Vancouver BC Canada - In-Person Running Biomechanics Review - Couch to the Summit Performance Coaching

Couch to the Summit Performance Coaching offers in-person biomechanics review for Vancouver based athletes to help become more functional and increase performance and athletic longevity

Vancouver BC Canada - In-Person Running Biomechanics Review - Couch to the Summit Performance Coaching

Couch to the Summit Performance Coaching offers in-person biomechanics review for Vancouver based athletes to help become more functional and increase performance and athletic longevity

Most athletes don’t know how much their biomechanics and myofascial quality are slowing them down and holding back their endurance potential. For example, one of the most common issues I see in runners is what is known as "duck feet" where the toes turn outward. When a runner has duck feet, it can lead to a loss of power during push off. This is because the foot turns outward at impact, causing excessive pronation, which affects the ability to achieve rigidity at push off. This results in a loss of stability and force transmission, similar to pushing off in loose sand. In contrast, a rigid lever at push off allows for force to transmit efficiently through the chain of the hip and knee, maximizing power output. Therefore, a toed out gait causes energy leakage and results in a loss of power through a flexible foot.

Another common issue in runners is knee pain, and especially a problem for runners trying to run trails in the mountains. Many people think downhill running is bad for the knees, but it only is when your biomechanics are poor. Our knee joint has the potential to last two lifetimes - don't let anyone tell you you can't run due to bad knees. Joint problems occur due to myofascial problems in between joints. For runners instability in the hip and poor leg strength and mobility is the contributing cause. It can be improved over time.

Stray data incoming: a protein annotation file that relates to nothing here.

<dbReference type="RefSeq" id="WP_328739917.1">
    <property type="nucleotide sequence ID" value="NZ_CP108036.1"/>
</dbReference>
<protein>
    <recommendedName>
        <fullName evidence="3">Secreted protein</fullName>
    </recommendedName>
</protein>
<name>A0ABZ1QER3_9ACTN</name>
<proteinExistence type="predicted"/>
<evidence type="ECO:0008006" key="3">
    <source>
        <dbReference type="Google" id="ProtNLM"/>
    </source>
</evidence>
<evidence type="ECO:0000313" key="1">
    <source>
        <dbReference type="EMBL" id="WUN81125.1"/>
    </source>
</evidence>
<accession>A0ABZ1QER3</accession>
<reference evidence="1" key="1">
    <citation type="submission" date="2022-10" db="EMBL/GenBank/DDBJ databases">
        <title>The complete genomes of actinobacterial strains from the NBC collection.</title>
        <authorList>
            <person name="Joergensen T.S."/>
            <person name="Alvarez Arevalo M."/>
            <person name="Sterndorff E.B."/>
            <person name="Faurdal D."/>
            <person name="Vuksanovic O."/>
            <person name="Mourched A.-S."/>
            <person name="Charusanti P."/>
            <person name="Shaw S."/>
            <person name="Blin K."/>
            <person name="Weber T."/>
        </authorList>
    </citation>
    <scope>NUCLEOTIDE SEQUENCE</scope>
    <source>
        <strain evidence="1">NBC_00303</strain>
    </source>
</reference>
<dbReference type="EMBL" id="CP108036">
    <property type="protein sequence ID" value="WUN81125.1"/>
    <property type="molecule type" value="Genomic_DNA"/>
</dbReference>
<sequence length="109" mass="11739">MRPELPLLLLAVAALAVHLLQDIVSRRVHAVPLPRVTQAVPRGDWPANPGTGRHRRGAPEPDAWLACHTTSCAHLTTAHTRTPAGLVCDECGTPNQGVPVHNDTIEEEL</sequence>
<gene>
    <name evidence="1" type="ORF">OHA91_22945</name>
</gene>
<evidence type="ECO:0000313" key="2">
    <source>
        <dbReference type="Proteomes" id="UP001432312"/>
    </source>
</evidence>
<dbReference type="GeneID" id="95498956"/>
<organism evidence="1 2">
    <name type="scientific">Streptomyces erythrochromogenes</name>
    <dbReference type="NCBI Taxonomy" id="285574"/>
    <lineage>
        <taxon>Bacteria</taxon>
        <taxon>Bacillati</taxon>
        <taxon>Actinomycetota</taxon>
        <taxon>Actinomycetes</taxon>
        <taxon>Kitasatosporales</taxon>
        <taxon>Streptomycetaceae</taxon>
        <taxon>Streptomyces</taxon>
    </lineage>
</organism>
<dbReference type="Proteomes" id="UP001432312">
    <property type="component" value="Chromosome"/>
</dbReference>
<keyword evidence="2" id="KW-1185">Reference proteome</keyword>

My focus as a coach is developing athletes to be highly functional not just fast in terms of speed. When I use the term functional, I’m referring to 12 distinct and separate attributes of athleticism that you should be working to develop simultaneously. They are:

  • Strength (Concentric)
  • Mobility (Active/Neurological)
  • Flexibility (Dynamic/Static/Passive)
  • Release (Myofascial Tension)
  • Symmetry (Imbalance correction)
  • Stability (Isometric, Core and Balance)
  • Skill (Agility/Coordination/Technique)
  • Endurance
  • Reverse (Posterior chain)
  • Speed/Power
  • Impact (Plyometric/Eccentric)
  • Growth (Nutrition/Progression/Recovery)

While you may be tempted to place more priority on some of these components in your regular training regimen, the truth is that none are more important than another. They are all equally important. If you are at a low standard in any capacity then you are hampering your potential to varying degrees.